My employer asked me to leave the job in 30 days, and added that I will not needed to be in the office for that period.

What should I do now? Go to the office or just stay at home?

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    You need to ask your employer, not the Internet. – Philip Kendall Sep 29 '16 at 8:23
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    Ask if you are you being fired, laid off, etc? If you don't show up for the rest of the 30 days, will you still get paid for them? – Brandin Sep 29 '16 at 8:24
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    Round here that's known as "gardening leave" You're technically still employed and paid, so you can start interviewing for a new job but you can't start working at a new job, unless you want to pay secondary-income tax. Your country might be different. – Criggie Sep 29 '16 at 8:45
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    If you're trying to edit this question yourself, please use the account which posted the question as then your edits won't need to be approved. If you've accidentally created two accounts, see here for how to get them merged. – Philip Kendall Sep 29 '16 at 9:56
  • I assume your employer has actually given you notice officially. In the UK for example, if an employer was so amazingly stupid to say "please leave in 30 days and don't come to work in these 30 days" without actually giving you notice, you would be laughing. – gnasher729 Sep 29 '16 at 13:11

You got a months notice, congratulate yourself and begin job hunting and brushing up on your skillset.

I'm not about to believe you have no idea why, so I won't go down that track like the other answers.


As Criggie said in the comments, it's likely gardening leave. It's not just tax that would stop you getting another job in that period, it would likely be a contractual issue too. The company is essentially paying you for the month to not go to their competitor.

Get the terms of your dismissal in writing, including the company's expectations diuring this period. Until then, business as usual. Go to work, look busy. If they send you home, get it in writing.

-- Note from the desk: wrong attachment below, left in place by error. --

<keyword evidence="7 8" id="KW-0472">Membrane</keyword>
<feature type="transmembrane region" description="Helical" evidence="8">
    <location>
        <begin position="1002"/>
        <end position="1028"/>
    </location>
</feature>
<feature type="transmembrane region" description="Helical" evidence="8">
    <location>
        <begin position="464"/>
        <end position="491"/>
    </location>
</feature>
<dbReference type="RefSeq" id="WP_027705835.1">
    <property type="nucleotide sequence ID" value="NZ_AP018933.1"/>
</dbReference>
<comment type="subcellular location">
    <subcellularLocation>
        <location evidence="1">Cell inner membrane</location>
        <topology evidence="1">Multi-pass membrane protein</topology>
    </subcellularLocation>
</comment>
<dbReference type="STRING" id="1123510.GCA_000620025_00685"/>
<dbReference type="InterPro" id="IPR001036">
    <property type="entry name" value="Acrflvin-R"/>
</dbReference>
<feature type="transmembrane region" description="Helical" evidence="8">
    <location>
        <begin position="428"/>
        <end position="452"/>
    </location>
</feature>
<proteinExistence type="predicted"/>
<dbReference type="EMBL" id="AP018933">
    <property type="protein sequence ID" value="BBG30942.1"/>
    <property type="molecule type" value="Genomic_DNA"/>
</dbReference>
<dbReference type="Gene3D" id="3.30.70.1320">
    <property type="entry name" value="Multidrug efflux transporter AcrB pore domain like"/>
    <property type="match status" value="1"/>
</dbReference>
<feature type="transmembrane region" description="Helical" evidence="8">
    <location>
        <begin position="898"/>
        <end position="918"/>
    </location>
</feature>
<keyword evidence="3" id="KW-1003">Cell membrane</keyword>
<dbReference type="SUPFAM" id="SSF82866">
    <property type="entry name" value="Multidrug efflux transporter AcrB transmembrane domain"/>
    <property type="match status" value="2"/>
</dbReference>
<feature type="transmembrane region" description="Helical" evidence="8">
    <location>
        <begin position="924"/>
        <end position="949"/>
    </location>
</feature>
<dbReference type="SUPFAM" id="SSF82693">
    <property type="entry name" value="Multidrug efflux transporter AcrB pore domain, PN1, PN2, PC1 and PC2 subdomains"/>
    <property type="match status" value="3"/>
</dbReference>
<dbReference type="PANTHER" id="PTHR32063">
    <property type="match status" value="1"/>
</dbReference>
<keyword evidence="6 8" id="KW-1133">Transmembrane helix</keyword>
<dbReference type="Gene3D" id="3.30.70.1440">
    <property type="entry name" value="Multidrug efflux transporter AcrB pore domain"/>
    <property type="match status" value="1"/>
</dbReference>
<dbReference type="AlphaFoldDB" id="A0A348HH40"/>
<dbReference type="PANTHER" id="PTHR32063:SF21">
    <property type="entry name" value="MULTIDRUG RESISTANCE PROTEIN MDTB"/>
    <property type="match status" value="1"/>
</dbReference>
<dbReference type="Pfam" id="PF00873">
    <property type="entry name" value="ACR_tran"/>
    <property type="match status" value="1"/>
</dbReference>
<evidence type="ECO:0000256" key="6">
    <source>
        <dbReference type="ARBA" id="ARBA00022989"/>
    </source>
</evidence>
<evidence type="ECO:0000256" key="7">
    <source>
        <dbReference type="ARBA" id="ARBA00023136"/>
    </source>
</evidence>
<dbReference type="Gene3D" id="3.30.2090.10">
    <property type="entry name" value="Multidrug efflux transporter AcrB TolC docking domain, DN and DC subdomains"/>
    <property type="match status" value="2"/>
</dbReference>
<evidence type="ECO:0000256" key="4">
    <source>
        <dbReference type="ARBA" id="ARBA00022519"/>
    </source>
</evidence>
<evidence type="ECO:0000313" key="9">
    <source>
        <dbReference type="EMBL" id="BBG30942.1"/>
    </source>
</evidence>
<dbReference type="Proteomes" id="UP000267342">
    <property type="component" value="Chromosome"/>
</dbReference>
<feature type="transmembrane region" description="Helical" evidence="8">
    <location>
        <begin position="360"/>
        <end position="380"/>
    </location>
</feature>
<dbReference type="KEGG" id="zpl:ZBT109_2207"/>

Now, what to do with your month off... Use the time for 3D: Decompression (get the old job out of your system), Development (improve your skillset) and Determination (get out there and line up a job for the first day after the 30 days ends).

  • Or it could eb the contract specify a 30 day notice mandatory, so he has to be paid 30 days even if he stayè at home. – Walfrat Sep 29 '16 at 11:51
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    Even if you can't start working somewhere else during those 30 days, there's nothing stopping you from applying and interviewing to minimise the time out of work after those 30 days have passed – HorusKol Sep 29 '16 at 23:47

Seems fairly obvious, given the last bullet point above.

•I have recently completed the project. So there is no work allocated for me.

If you've completed your project and there's no further work, there's no need for you to go back into the office again.

Time to move on.

EDIT: The clause quoted above seems to have been added by a third party, it wasn't there when the question was first asked.


If I was you I would only go in each day if the alternative was being unpaid. If there is any loose ends you need to wrap up I would go in and do that as quickly as possible, then I move on and start my search for a new job.

You need to ask yourself is there any value to you going to the office over staying home and job hunting? When I was given a months notice by an employer we were given certain access to write up code for portfolios, retrieve anything personal from email etc.

I believe most of the people who were leaving used at least a few days for this purpose. However we weren't expected or allowed to work and were being paid for the month regardless so the majority of people only came in for a day or two.

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